RESULTS AND DISCUSSION

Polyphenolic contents and antioxidant activities of cereal grains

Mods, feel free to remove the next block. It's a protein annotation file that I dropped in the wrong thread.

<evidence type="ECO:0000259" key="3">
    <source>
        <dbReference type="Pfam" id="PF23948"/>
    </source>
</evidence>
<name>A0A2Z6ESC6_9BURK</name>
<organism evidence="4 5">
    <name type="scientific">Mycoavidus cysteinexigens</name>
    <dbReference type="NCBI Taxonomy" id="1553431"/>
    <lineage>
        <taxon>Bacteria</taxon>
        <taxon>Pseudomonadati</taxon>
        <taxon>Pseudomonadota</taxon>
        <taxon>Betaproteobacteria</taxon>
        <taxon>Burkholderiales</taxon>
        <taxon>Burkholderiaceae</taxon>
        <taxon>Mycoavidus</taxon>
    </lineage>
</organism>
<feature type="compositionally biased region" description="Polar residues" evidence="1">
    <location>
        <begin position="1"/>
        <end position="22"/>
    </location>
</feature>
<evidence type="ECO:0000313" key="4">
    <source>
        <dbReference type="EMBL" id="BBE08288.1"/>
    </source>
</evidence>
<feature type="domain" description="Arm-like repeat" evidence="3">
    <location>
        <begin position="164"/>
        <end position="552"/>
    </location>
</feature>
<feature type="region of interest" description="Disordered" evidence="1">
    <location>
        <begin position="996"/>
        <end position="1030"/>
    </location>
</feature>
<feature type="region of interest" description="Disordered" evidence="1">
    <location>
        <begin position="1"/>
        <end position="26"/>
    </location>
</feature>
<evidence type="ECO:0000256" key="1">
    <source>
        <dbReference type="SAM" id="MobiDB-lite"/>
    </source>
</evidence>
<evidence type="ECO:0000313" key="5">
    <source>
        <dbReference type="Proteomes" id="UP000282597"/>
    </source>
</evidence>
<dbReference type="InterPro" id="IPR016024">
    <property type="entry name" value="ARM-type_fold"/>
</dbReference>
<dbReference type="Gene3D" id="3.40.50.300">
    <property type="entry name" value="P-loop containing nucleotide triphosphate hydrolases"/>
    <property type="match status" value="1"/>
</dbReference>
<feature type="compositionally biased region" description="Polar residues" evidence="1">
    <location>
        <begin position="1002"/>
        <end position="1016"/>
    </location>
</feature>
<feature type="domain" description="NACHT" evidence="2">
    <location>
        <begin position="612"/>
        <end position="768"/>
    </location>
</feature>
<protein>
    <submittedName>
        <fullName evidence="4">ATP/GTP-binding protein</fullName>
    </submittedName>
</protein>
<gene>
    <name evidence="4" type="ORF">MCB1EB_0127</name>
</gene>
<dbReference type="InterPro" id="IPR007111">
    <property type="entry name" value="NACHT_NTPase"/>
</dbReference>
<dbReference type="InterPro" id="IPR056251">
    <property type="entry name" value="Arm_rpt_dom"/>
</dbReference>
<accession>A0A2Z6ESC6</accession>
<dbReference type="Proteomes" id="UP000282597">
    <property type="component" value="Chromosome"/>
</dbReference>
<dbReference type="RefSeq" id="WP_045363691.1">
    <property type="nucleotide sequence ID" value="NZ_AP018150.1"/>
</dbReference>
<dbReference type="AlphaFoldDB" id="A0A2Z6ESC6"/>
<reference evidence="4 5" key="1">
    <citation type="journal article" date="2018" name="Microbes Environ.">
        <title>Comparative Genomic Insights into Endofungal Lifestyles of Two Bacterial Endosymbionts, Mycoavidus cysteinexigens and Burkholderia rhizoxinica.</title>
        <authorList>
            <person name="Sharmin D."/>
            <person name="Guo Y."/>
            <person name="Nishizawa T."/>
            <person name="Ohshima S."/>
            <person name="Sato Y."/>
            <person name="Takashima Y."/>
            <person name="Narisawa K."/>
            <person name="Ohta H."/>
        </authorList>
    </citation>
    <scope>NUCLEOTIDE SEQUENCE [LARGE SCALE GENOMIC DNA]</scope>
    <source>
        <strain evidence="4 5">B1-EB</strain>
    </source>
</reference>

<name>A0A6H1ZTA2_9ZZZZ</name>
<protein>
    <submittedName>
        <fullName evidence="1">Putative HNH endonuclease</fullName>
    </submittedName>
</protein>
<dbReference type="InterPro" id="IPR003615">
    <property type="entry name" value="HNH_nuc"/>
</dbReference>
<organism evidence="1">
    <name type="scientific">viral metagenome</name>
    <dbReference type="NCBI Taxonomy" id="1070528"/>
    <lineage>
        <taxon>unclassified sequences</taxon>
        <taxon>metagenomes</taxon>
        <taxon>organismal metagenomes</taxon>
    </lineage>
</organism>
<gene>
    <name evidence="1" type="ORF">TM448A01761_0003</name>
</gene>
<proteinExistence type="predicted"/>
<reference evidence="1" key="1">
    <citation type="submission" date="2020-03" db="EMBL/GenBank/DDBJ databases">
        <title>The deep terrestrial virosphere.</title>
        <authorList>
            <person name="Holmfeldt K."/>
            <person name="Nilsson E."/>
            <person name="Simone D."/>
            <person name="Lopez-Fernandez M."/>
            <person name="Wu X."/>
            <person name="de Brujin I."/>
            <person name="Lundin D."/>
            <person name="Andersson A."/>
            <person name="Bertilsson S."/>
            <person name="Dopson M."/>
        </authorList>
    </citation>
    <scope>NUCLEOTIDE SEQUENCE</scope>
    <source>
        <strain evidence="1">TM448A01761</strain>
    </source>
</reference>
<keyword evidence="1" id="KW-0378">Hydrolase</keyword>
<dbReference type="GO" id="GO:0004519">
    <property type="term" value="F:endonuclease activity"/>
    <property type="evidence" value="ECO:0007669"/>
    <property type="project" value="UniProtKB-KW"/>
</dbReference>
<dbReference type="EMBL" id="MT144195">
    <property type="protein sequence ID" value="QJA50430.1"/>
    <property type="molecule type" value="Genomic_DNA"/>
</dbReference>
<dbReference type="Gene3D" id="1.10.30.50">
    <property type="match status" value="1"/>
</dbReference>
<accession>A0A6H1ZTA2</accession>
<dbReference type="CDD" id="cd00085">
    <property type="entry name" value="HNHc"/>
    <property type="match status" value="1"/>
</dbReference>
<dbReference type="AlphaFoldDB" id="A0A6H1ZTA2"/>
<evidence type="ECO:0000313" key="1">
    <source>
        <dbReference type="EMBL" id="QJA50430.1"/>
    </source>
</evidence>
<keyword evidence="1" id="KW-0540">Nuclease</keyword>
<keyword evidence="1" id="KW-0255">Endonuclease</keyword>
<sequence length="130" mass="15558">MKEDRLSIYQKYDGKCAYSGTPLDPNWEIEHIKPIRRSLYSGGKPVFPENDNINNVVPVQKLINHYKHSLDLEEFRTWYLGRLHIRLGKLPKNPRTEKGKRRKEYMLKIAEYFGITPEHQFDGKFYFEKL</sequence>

Polyphenols have antioxidative properties that can inhibit free-radical-induced tissue damage by preventing radical formation, scavenging, or promoting decomposition (Ratnam et al., 2006). Hence, polyphenol levels need to be quantified, and their impact on antioxidant capabilities need to be evaluated. The polyphenol content in the methanolic extracts of seven grains was measured as milligrams of GAE per gram of sample (Table 1). The polyphenolic contents of black rice (5.44±0.17 mg GAE/g) and sorghum (4.73±0.16 mg GAE/g) were remarkably higher compared with those of other cereal grains. These results suggest that compounds that contribute to pigmentation, including anthocyanins, can enhance polyphenol levels and antioxidant activity (Dykes and Rooney, 2007). In methanolic extracts, brown rice exhibited higher polyphenolic levels compared with white rice. According to a previous study, the milling process can eliminate a substantial portion of polyphenolics (Choi et al., 2007). The antioxidant activity of cereal grains was evaluated using DPPH and ABTS radical scavenging activity (Table 1). Black rice extract showed the highest antioxidant capacity, followed by sorghum extract. Phenolic compounds possess potent antioxidant capabilities because of the hydroxyl substituents on their aromatic rings, which enable them to effectively neutralize free radicals and prevent the formation of superoxide anion radicals (Tsao, 2010). Total phenols are strongly correlated with antioxidant activity, indicating that phenolic compounds contribute significantly to antioxidant activity (Turumtay et al., 2014). Notably, pigmented black rice and sorghum exhibited notably higher antioxidant activities and contained higher levels of polyphenolic compounds compared with other cereal grains. These findings are consistent with the results of Choi et al. (2007), who also observed relatively higher antioxidant activity levels in black rice and red sorghum.